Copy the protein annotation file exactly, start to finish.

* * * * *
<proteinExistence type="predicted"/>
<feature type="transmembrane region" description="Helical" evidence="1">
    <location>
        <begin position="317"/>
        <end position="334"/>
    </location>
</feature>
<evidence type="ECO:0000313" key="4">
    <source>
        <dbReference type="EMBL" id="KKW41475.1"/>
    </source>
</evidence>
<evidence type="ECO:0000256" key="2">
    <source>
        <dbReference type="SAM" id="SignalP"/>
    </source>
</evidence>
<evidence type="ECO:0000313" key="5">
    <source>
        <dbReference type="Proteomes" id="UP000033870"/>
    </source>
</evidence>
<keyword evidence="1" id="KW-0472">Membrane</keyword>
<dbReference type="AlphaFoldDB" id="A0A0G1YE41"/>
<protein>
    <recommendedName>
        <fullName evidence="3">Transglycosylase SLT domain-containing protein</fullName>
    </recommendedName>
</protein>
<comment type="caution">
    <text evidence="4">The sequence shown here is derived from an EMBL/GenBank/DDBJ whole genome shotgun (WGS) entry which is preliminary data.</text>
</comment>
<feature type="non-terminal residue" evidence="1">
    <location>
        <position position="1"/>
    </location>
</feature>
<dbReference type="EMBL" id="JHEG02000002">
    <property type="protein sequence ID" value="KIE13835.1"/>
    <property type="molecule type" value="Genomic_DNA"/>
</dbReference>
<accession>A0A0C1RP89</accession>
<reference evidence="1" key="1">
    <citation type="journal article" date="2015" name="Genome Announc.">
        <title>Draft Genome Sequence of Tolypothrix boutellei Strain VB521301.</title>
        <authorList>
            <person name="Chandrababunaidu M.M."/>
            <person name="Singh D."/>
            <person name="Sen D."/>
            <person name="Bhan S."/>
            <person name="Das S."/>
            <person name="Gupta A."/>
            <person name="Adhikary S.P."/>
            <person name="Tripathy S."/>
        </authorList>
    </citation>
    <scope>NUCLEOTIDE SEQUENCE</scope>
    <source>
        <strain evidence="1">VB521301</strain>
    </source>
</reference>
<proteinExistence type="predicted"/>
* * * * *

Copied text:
<proteinExistence type="predicted"/>
<feature type="transmembrane region" description="Helical" evidence="1">
    <location>
        <begin position="317"/>
        <end position="334"/>
    </location>
</feature>
<evidence type="ECO:0000313" key="4">
    <source>
        <dbReference type="EMBL" id="KKW41475.1"/>
    </source>
</evidence>
<evidence type="ECO:0000256" key="2">
    <source>
        <dbReference type="SAM" id="SignalP"/>
    </source>
</evidence>
<evidence type="ECO:0000313" key="5">
    <source>
        <dbReference type="Proteomes" id="UP000033870"/>
    </source>
</evidence>
<keyword evidence="1" id="KW-0472">Membrane</keyword>
<dbReference type="AlphaFoldDB" id="A0A0G1YE41"/>
<protein>
    <recommendedName>
        <fullName evidence="3">Transglycosylase SLT domain-containing protein</fullName>
    </recommendedName>
</protein>
<comment type="caution">
    <text evidence="4">The sequence shown here is derived from an EMBL/GenBank/DDBJ whole genome shotgun (WGS) entry which is preliminary data.</text>
</comment>
<feature type="non-terminal residue" evidence="1">
    <location>
        <position position="1"/>
    </location>
</feature>
<dbReference type="EMBL" id="JHEG02000002">
    <property type="protein sequence ID" value="KIE13835.1"/>
    <property type="molecule type" value="Genomic_DNA"/>
</dbReference>
<accession>A0A0C1RP89</accession>
<reference evidence="1" key="1">
    <citation type="journal article" date="2015" name="Genome Announc.">
        <title>Draft Genome Sequence of Tolypothrix boutellei Strain VB521301.</title>
        <authorList>
            <person name="Chandrababunaidu M.M."/>
            <person name="Singh D."/>
            <person name="Sen D."/>
            <person name="Bhan S."/>
            <person name="Das S."/>
            <person name="Gupta A."/>
            <person name="Adhikary S.P."/>
            <person name="Tripathy S."/>
        </authorList>
    </citation>
    <scope>NUCLEOTIDE SEQUENCE</scope>
    <source>
        <strain evidence="1">VB521301</strain>
    </source>
</reference>
<proteinExistence type="predicted"/>